Pennsylvania law comes with $2,500 fine and possible jail time for offenders

cyberbullying-lawThe face of a bully has changed over the years.

Technology has come to replace the glaring student who pushes others down on the playground or the mean girl who uses word-of-mouth to spread her gossip.

Smartphones and social media have opened an entirely new door for classroom bullies, who are no longer limited to the classroom.

“A lot of these social media issues are occurring when students are not at school,” said Southeastern School District Superintendent Rona Kaufmann. “And often times what happens through social media comes into the school in one way, shape or form, just because of the sheer amount of people who have access to it.”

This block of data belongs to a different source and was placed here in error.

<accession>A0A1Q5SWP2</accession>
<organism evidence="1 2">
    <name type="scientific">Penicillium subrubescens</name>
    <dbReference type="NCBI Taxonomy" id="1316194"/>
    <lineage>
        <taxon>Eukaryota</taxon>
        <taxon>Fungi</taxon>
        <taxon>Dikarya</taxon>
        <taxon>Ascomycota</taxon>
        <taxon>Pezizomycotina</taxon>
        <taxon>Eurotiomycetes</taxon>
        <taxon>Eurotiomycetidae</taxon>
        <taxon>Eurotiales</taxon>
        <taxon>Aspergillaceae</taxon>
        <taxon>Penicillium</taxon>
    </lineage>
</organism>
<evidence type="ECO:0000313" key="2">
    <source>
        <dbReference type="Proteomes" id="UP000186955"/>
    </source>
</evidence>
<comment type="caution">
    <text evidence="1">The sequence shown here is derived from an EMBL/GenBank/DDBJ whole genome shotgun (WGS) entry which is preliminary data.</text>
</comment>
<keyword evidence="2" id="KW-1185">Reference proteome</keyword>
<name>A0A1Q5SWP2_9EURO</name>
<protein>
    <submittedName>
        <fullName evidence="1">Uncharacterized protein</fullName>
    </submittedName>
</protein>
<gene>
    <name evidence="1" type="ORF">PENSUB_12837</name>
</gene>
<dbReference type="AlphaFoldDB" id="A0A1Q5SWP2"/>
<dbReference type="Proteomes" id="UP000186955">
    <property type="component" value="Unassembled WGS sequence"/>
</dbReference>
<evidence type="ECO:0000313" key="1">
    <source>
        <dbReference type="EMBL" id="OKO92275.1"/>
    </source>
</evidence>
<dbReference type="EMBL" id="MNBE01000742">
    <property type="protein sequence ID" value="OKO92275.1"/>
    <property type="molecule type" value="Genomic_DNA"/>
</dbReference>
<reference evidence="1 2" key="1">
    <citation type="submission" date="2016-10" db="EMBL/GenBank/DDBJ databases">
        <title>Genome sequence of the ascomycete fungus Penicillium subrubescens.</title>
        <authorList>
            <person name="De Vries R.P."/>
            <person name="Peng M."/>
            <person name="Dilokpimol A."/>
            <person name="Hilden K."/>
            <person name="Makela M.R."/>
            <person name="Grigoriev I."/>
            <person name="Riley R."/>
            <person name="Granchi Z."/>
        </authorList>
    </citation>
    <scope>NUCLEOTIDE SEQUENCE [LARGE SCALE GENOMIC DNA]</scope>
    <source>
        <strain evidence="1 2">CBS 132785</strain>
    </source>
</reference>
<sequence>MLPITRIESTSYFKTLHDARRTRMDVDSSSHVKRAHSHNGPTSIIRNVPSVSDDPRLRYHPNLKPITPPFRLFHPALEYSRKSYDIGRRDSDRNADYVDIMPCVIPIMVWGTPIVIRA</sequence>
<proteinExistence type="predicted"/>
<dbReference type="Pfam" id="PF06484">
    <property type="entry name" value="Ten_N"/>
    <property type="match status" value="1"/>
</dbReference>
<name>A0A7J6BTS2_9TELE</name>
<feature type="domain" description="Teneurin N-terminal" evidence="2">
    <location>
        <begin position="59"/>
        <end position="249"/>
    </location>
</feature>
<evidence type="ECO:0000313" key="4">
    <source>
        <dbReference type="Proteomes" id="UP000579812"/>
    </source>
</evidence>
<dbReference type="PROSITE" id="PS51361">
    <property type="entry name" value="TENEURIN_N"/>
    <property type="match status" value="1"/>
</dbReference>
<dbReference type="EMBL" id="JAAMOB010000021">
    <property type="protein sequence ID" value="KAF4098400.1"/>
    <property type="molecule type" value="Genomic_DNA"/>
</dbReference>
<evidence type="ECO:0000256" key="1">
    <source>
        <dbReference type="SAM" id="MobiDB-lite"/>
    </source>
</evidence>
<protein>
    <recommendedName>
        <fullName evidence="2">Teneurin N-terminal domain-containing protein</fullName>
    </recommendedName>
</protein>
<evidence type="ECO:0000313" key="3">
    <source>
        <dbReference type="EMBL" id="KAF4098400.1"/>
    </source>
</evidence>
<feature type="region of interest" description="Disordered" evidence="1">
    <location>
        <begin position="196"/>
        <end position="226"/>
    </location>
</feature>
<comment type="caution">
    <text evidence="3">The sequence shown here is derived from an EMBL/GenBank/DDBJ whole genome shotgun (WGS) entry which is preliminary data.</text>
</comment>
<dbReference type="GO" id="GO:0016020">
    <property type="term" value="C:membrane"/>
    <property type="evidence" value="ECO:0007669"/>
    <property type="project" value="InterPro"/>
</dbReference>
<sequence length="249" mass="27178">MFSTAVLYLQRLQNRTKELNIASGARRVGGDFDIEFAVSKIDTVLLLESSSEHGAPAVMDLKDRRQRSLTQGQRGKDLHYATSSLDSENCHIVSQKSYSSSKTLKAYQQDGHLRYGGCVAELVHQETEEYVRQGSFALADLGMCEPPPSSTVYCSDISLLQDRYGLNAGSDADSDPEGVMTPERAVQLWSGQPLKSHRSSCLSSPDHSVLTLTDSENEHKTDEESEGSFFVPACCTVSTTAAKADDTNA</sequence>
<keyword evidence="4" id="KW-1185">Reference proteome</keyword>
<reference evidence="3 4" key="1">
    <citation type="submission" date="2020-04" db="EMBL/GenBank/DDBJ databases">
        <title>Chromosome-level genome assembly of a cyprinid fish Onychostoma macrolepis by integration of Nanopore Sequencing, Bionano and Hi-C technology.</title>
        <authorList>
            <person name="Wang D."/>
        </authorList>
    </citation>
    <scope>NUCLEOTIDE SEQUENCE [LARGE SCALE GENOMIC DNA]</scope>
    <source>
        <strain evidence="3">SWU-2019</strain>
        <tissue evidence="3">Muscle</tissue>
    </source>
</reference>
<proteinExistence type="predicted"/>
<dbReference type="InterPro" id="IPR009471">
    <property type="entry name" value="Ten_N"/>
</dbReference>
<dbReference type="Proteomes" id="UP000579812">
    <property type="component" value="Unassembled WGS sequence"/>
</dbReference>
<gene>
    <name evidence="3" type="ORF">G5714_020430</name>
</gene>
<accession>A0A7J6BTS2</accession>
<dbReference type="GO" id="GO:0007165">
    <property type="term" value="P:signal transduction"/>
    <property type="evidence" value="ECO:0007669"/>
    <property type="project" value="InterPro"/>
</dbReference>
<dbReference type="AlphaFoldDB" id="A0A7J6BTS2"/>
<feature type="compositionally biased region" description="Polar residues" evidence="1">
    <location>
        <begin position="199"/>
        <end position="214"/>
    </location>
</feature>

Taking action: Northern York School District recently implemented rules for online behavior — for students, athletes and staff — to combat cyberbullying.

Superintendent Eric Eshbach echoed Kaufmann’s concerns about cyberbullying.

“It is a daily effort because a large majority of it doesn’t go on in the school building; it goes on after school hours,” he said. “We are definitely having conversations and encouraging students to report on any issues.”

Those reports could end up being a criminal matter under a new state law, Act 26, which Gov. Tom Wolf signed on July 10 and which takes effect in September.

Next page: What the new law means